Here, Appellant argues that like in In re PWS, invalidating the release of claims against Spritzer need not unravel the entirety of the Plan. (See Br. in Opp'n, Doc. 92, at 5.) Appellee, however, besides arguing that Appellant has waived objections to the releases by not timely raising them (Reply Br., Doc. 93, at 3-6) and that the basis for its challenge to the releases is without merit (id. at 6-9), also posits that invalidating the releases here, unlike those in In re PWS, would indeed unravel the Plan. (Id. at 9-12.) Specifically, Appellee argues, the releases in In re PWS were gratuitous*fn1 , whereas the releases here were given in consideration for (1) Spritzer providing a one million dollar ($1,000,000) deposit to fund the Plan, (2) Spritzer and other holders of Class 5 claims agreeing to consensually subordinate their claims, and (3) other Debtors, besides Spritzer, agreeing to support of the Plan. (Id. at 10.) Appellee argues that: having benefitted from the use of those funds to pay its creditors, the Debtor cannot spring out of hiding and try to undo the Releases to which it had not objected at any time before or at the confirmation hearings. ... Eliminating the releases would knock the props out of the confirmed Plan because Spritzer would have fully performed his obligations under the Plan but the Debtor would be taking away part of the consideration for which Spritzer was agreeing to pay over $1.0 million as the Plan proponent and funder. (Id.) This case, Appellant posits, is less like In re PWS than it is like MAC Panel Co. v. Virginia Panel Corp., 283 F.3d 622 (4th Cir. 2002), in which a creditor, Virginia Panel Corporation ("VPC") appealed from a plan to the extent it released VPC's claims against the parties who had funded the plan (the Craycrofts). The Fourth Circuit Court of Appeals rejected VPC's assertion that vacating the release would not undo the reorganization or affect third parties, stating that if the release was vacated, "the condition for the Craycrofts' $1.1 million contribution would be undone." Id. at 226. "To grant VPC its relief on appeal would thus require returning to the Craycrofts their $1.1 million. And doing that would require recouping significant funds already paid out to creditors who are not parties to this litigation." Id. The releases in the Plan here were, by their terms, made in consideration for the distributions made under the plan, which weighs in favor of finding that, like in MAC Panel, granting Appellant the relief it seeks would unravel the Plan.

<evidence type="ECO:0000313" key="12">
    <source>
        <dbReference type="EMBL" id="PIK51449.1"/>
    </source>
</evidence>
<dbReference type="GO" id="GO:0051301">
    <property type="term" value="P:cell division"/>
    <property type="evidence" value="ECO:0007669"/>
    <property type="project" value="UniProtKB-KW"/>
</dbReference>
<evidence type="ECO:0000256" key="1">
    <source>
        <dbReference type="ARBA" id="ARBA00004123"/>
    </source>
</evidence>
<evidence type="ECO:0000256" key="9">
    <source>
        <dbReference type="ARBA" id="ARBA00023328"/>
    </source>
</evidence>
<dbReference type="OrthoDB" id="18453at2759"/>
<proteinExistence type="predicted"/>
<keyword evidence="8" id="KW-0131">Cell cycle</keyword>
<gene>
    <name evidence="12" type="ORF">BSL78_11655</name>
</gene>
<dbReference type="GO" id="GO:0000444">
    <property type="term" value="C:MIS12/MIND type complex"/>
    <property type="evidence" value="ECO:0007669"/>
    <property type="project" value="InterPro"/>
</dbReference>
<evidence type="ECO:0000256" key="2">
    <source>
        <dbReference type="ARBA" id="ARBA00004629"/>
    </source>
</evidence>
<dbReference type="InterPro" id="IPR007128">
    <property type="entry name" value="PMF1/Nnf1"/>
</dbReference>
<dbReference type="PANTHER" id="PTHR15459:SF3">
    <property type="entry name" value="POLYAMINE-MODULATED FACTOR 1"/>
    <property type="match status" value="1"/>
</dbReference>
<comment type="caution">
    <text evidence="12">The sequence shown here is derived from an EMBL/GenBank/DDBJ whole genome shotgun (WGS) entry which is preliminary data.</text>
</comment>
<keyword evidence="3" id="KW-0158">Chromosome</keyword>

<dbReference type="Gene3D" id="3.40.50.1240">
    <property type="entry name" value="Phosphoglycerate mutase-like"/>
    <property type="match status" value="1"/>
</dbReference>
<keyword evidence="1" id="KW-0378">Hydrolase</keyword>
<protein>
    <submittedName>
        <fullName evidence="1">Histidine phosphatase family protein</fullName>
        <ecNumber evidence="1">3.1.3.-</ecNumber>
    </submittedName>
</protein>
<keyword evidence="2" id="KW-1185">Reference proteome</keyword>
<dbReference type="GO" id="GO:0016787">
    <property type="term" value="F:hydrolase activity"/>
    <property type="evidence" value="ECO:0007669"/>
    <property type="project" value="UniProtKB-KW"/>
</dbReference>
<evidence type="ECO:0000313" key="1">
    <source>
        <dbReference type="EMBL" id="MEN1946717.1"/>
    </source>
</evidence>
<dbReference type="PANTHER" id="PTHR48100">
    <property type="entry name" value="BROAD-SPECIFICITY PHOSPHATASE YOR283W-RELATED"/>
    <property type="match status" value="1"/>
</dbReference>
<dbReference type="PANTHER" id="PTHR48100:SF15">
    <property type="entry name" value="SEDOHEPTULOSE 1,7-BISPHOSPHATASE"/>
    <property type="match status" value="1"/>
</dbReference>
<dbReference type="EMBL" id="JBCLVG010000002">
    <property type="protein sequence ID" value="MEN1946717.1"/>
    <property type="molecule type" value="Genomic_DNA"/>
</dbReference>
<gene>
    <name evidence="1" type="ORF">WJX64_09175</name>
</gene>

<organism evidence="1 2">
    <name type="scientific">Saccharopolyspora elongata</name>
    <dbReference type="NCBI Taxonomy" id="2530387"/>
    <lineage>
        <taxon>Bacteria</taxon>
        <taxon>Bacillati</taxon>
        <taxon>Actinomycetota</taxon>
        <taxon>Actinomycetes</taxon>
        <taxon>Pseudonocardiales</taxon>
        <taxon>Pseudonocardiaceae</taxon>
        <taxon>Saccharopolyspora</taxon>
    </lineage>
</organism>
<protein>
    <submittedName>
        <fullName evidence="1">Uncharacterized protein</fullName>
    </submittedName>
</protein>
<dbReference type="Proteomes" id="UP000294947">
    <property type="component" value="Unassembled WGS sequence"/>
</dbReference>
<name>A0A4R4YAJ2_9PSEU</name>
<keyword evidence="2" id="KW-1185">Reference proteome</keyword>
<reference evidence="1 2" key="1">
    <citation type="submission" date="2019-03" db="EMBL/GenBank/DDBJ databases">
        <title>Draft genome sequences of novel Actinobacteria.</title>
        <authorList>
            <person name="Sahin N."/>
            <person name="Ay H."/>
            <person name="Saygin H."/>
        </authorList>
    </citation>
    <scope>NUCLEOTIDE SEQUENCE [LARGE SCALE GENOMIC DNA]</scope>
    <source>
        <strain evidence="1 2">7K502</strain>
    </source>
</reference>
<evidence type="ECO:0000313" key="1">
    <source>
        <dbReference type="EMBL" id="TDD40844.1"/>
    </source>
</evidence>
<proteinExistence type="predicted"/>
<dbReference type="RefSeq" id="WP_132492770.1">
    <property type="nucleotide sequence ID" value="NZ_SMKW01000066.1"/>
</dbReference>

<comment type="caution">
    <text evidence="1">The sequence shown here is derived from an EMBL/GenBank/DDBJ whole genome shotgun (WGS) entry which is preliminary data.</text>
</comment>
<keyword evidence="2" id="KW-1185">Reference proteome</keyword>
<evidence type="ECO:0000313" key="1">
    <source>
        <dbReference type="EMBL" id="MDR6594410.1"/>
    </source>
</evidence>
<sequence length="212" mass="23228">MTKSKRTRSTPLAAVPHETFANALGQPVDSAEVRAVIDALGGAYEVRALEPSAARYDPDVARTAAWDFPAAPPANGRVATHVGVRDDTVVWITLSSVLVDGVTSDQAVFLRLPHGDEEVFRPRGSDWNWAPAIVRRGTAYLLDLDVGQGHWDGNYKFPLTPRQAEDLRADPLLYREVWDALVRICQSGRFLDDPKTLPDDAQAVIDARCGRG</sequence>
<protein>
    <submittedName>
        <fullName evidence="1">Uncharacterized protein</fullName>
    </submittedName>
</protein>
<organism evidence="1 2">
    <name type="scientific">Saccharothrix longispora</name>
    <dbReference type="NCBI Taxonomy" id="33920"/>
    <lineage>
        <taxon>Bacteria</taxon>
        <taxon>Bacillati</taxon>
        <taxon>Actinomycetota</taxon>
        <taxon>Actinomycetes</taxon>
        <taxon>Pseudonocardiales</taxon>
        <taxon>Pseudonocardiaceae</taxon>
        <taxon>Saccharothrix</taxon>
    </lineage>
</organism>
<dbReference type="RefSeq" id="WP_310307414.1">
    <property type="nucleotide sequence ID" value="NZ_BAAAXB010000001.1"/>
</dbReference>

Additionally, a case on which the PWS court relied and which also found that vacating a release would not unravel the plan, is distinguishable. In re Chateaugay Corp., 167 B.R. 776, 778 (S.D.N.Y. 1994), involved a release of National Fire Insurance Company of Hartford, which acted as a surety to the debtors, from claims by the debtors or the debtors' creditors; that release was provided in exchange for the surety depositing money into an escrow account which would be paid to debtors. The bankruptcy court approved this settlement over the objections of the debtors' other surety, Aetna Casualty and Surety Company. Id. at 778-79. The district court held that Aetna's appeal was not equitably moot, because while the most drastic change it could effect would be the return of six million dollars ($6,000,000) from the debtors to National Fire, the debtors had been revived after reorganization "into a multi-billion dollar operation with $200 million in working capital." Id. at 779. In such a situation, "[i]t is difficult to conceive how a potential liability of, at most, several million dollars could unravel the Debtors' reorganization." Id.